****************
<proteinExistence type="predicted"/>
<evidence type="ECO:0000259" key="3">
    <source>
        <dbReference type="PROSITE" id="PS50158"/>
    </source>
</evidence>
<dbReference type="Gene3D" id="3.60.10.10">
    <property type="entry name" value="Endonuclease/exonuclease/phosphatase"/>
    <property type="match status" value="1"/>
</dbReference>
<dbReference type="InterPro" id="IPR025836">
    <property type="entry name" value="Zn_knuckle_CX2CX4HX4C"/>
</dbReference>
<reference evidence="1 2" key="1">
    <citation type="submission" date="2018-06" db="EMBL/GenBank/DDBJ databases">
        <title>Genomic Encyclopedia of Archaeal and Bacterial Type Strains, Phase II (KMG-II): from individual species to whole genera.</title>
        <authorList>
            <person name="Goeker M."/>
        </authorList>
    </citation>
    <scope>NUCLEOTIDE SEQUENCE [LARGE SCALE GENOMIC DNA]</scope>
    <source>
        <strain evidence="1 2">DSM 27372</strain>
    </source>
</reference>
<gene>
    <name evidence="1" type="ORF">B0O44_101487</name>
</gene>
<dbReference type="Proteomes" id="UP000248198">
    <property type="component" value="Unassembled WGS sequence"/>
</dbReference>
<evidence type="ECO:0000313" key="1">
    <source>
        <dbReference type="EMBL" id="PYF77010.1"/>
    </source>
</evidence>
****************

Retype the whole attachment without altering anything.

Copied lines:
<proteinExistence type="predicted"/>
<evidence type="ECO:0000259" key="3">
    <source>
        <dbReference type="PROSITE" id="PS50158"/>
    </source>
</evidence>
<dbReference type="Gene3D" id="3.60.10.10">
    <property type="entry name" value="Endonuclease/exonuclease/phosphatase"/>
    <property type="match status" value="1"/>
</dbReference>
<dbReference type="InterPro" id="IPR025836">
    <property type="entry name" value="Zn_knuckle_CX2CX4HX4C"/>
</dbReference>
<reference evidence="1 2" key="1">
    <citation type="submission" date="2018-06" db="EMBL/GenBank/DDBJ databases">
        <title>Genomic Encyclopedia of Archaeal and Bacterial Type Strains, Phase II (KMG-II): from individual species to whole genera.</title>
        <authorList>
            <person name="Goeker M."/>
        </authorList>
    </citation>
    <scope>NUCLEOTIDE SEQUENCE [LARGE SCALE GENOMIC DNA]</scope>
    <source>
        <strain evidence="1 2">DSM 27372</strain>
    </source>
</reference>
<gene>
    <name evidence="1" type="ORF">B0O44_101487</name>
</gene>
<dbReference type="Proteomes" id="UP000248198">
    <property type="component" value="Unassembled WGS sequence"/>
</dbReference>
<evidence type="ECO:0000313" key="1">
    <source>
        <dbReference type="EMBL" id="PYF77010.1"/>
    </source>
</evidence>